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Title: Cultural transition and continuity in Egypt as a response to political and religious change in the 21st to 25th Dynasty (1076-664 BCE)
Author: Bennett, James Edward
Awarding Body: Durham University
Current Institution: Durham University
Date of Award: 2017
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The 21st to 25th Dynasties (1076-664 BCE) have previously been characterised by political and social changes based upon the introduction of Libyan social and cultural influences. Studies so far have focused primarily on the chronology, funerary practices, and ceramics of the period, at the expense of the settlements and their associated material culture, while the term used to define this period of Egyptian history ‘Third Intermediate Period’, suggests preconceived biases relating to negative aspects of culture after the unified period of central rule in the New Kingdom. To analyse transition and continuity within the cultural and societal environment of Egypt during the 21st to 25th Dynasty, this research develops a methodology through the assessment of settlement patterns and their development, the built environment of the settlements, and their associated material culture, in order to redefine the ways in which we view chronological phases of Egyptian history pertaining to the title ‘Intermediate Period’, specifically relating to the early first millennium BCE. Through this research several interconnected themes have been identified within the culture and society of the 21st to 25th Dynasties that relate to the political and economic powers of regions, the nucleation of settlements and people, self-sufficiency at a collective and individual level, defence, both physical and spiritual, regionality in terms of settlement development and material culture, and elite emulation through objects. Ultimately, this study provides a more nuanced view of the 21st to 25th Dynasty in which there were significant changes in the socio-economic conditions of the country in which new powers had to adapt, including the development of new political structures, economic conditions, aspects of culture, elite emulation, and a more multicultural society with both self-sufficiency and isolationism at both the state and local levels.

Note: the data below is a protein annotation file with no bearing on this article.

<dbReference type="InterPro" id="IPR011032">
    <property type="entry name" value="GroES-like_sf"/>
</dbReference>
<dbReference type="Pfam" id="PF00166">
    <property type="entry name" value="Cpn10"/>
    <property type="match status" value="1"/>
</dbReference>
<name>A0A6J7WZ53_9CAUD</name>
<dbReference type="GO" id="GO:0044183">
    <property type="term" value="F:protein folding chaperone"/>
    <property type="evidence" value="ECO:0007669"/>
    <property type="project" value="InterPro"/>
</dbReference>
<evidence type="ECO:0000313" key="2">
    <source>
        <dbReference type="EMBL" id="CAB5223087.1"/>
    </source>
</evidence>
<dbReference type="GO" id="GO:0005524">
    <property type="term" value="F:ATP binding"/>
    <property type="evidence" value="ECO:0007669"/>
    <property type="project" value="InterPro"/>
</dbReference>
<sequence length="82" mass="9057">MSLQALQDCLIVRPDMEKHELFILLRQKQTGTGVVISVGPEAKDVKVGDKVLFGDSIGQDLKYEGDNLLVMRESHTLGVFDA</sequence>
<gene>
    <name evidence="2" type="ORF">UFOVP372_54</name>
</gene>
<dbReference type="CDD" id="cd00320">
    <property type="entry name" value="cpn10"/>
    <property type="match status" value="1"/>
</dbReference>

Supervisor: Not available Sponsor: Not available
Qualification Name: Thesis (Ph.D.) Qualification Level: Doctoral
EThOS ID:  DOI: Not available